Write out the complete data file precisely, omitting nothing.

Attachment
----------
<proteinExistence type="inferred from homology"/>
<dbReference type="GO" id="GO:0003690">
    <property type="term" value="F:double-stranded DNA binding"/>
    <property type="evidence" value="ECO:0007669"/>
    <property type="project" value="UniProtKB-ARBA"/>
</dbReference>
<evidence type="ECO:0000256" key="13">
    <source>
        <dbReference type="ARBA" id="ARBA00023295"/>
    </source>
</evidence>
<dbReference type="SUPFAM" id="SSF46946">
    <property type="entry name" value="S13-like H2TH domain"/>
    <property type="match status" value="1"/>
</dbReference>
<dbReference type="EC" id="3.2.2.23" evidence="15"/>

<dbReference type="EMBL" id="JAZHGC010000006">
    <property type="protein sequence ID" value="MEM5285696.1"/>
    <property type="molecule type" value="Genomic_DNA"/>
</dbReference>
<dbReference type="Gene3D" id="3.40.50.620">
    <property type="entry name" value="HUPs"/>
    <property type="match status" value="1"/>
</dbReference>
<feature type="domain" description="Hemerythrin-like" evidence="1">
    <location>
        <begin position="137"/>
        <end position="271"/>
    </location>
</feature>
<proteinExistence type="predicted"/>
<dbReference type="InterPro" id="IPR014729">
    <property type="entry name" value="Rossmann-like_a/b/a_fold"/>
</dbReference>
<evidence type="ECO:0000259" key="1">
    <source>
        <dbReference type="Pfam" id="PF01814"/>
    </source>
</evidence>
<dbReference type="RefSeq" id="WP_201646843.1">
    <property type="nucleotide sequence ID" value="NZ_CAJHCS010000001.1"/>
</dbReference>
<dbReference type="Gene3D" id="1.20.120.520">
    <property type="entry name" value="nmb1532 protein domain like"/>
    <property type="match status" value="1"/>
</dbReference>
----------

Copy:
<proteinExistence type="inferred from homology"/>
<dbReference type="GO" id="GO:0003690">
    <property type="term" value="F:double-stranded DNA binding"/>
    <property type="evidence" value="ECO:0007669"/>
    <property type="project" value="UniProtKB-ARBA"/>
</dbReference>
<evidence type="ECO:0000256" key="13">
    <source>
        <dbReference type="ARBA" id="ARBA00023295"/>
    </source>
</evidence>
<dbReference type="SUPFAM" id="SSF46946">
    <property type="entry name" value="S13-like H2TH domain"/>
    <property type="match status" value="1"/>
</dbReference>
<dbReference type="EC" id="3.2.2.23" evidence="15"/>

<dbReference type="EMBL" id="JAZHGC010000006">
    <property type="protein sequence ID" value="MEM5285696.1"/>
    <property type="molecule type" value="Genomic_DNA"/>
</dbReference>
<dbReference type="Gene3D" id="3.40.50.620">
    <property type="entry name" value="HUPs"/>
    <property type="match status" value="1"/>
</dbReference>
<feature type="domain" description="Hemerythrin-like" evidence="1">
    <location>
        <begin position="137"/>
        <end position="271"/>
    </location>
</feature>
<proteinExistence type="predicted"/>
<dbReference type="InterPro" id="IPR014729">
    <property type="entry name" value="Rossmann-like_a/b/a_fold"/>
</dbReference>
<evidence type="ECO:0000259" key="1">
    <source>
        <dbReference type="Pfam" id="PF01814"/>
    </source>
</evidence>
<dbReference type="RefSeq" id="WP_201646843.1">
    <property type="nucleotide sequence ID" value="NZ_CAJHCS010000001.1"/>
</dbReference>
<dbReference type="Gene3D" id="1.20.120.520">
    <property type="entry name" value="nmb1532 protein domain like"/>
    <property type="match status" value="1"/>
</dbReference>